BBC Wildlife shares the release of 1,436 Galápagos Land Iguanas by the Directorate of Galápagos National Park (DPNG) and Island Conservation.
After a 180 year absence, Galápagos Land Iguanas are once again roaming free on Santiago Island. These important seed-dispersers were last recorded on the island in 1838 by Abel du Petit-Thouars and by Charles Darwin in 1835. Since then, the only signs of these iguanas have been skeletal remains. The reintroduction is all part of an effort by the Directorate of Galápagos National Park (DPNG), Island Conservation, and Massey University in New Zealand to revive the native ecosystem.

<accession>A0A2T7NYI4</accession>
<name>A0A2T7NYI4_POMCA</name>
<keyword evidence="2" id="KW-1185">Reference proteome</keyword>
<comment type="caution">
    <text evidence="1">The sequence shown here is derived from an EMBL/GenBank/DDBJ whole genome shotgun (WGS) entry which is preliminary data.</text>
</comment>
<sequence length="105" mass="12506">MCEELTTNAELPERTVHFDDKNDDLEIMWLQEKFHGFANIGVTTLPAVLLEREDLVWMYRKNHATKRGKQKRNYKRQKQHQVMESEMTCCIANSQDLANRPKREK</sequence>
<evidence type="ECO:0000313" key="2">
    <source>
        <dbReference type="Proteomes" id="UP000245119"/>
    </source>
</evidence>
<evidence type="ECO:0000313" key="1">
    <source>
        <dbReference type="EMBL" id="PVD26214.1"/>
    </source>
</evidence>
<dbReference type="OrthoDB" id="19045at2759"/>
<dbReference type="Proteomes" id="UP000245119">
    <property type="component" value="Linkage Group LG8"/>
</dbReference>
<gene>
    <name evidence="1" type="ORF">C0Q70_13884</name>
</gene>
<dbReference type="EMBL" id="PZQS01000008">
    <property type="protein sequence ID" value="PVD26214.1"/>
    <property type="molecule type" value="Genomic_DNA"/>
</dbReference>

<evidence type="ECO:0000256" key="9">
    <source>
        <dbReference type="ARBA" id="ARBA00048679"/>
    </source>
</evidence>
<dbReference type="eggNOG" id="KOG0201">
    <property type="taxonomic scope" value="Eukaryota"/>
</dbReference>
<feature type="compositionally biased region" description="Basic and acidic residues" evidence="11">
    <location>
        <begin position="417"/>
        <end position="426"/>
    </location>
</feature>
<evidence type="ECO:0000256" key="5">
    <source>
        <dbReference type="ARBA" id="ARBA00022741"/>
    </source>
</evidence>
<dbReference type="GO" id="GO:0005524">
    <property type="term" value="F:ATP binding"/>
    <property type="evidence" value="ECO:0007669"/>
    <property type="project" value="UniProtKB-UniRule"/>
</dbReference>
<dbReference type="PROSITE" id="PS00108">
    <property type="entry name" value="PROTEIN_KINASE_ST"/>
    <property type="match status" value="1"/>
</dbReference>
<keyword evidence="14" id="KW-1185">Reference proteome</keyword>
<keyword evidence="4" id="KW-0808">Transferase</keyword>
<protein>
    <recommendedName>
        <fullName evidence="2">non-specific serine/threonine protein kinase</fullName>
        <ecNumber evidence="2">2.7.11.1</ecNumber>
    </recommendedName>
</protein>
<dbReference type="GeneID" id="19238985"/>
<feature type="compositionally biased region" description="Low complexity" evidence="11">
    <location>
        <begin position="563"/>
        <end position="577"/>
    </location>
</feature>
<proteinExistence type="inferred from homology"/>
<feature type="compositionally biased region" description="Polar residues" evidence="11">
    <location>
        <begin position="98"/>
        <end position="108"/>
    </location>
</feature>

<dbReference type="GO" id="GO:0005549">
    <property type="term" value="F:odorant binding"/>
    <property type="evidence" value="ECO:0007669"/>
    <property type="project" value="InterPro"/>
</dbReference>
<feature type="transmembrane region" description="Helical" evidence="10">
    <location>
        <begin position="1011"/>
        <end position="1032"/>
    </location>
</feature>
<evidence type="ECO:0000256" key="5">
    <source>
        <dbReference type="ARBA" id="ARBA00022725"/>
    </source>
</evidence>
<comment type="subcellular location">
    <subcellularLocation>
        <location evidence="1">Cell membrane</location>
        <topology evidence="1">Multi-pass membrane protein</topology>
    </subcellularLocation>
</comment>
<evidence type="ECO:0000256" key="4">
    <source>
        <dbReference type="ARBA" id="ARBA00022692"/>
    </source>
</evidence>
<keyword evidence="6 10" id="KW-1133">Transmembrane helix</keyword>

Galápagos Land Iguanas were sourced from Seymour Norte Island where they had been introduced in the 1930s but due to a skyrocketing population have faced food scarcity. The iguanas were then held in captivity for almost four weeks in order to ensure no seeds in their guts were passed from Seymour Norte Island to Santiago Island. Now that the iguanas have been released, the DNPG and Massey University will begin monitoring the population and plan to introduce up to a total of 2,000 individuals.
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